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Lecture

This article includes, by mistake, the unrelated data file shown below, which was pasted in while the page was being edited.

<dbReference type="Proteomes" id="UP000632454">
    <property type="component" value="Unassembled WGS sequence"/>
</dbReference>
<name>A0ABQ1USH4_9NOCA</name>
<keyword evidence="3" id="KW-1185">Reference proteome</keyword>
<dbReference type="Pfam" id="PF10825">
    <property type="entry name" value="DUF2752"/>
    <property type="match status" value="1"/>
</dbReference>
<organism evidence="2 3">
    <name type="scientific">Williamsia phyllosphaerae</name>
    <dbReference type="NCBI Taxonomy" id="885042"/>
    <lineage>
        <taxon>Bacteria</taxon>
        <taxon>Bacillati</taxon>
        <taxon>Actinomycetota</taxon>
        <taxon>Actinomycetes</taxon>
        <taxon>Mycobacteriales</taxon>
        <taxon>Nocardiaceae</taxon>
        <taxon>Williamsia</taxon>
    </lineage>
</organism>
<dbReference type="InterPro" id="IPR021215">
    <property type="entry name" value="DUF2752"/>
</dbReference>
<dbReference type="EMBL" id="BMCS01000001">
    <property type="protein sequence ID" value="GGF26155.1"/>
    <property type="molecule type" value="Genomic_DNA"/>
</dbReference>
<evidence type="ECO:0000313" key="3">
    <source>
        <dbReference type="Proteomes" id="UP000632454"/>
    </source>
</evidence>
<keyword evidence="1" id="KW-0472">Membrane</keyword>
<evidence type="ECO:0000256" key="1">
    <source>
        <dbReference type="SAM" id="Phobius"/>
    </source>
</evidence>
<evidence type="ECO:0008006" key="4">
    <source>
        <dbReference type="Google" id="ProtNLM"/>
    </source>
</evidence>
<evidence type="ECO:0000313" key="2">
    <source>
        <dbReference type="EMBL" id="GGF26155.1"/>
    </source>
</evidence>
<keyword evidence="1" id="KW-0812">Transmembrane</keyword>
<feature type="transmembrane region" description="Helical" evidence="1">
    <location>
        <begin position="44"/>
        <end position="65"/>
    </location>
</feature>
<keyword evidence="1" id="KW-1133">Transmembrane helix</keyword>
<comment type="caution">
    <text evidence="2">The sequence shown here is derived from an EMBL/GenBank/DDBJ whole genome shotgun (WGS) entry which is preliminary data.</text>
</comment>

A constitutive model for a porous metal subjected to general three-dimensional finite deformations is presented. The model takes into account the evolution of porosity and the development of anisotropy due to changes in the shape and the orientation of the voids during deformation. The pores are initially ellipsoidal and distributed randomly in an elastic-plastic matrix (metal). Under finite plastic deformation, the voids are assumed to remain ellipsoids, and to change their volume, shape, and orientation. At every point in the homogenized continuum, a “representative” ellipsoid is considered with principal axes defined by the unit vectors **n**^{(1)}, **n**^{(2)}, **n**^{(3)} = **n**^{(1)} x **n**^{(2)} and corresponding principal lengths *a*, *b* and *c*. The homogenized continuum is locally orthotropic, with the local axes of orthotropy coinciding with the principal axes of the representative ellipsoid. The basic “internal variables” characterizing the state of the microstructure at every point in the homogenized continuum are given by the local equivalent plastic strain , the local void volume fraction or porosity , the two aspect ratios of the local representative ellipsoid (*w*_{1}=*c/a* and *w*_{2}=*c/b*) and the orientation of the principal axes of the ellipsoid (n^{(1)}, n^{(2)}, n^{(3)}). A methodology for the numerical integration of the elastoplastic constitutive model is developed. The problem of ductile fracture near the tip of a blunt crack is studied by using the finite element method and comparisons with traditional constitutive models that assume isotropic behavior are made. A “plastic strain-gradient” version of the model will be also presented and issues associated with its numerical implementation will be discussed.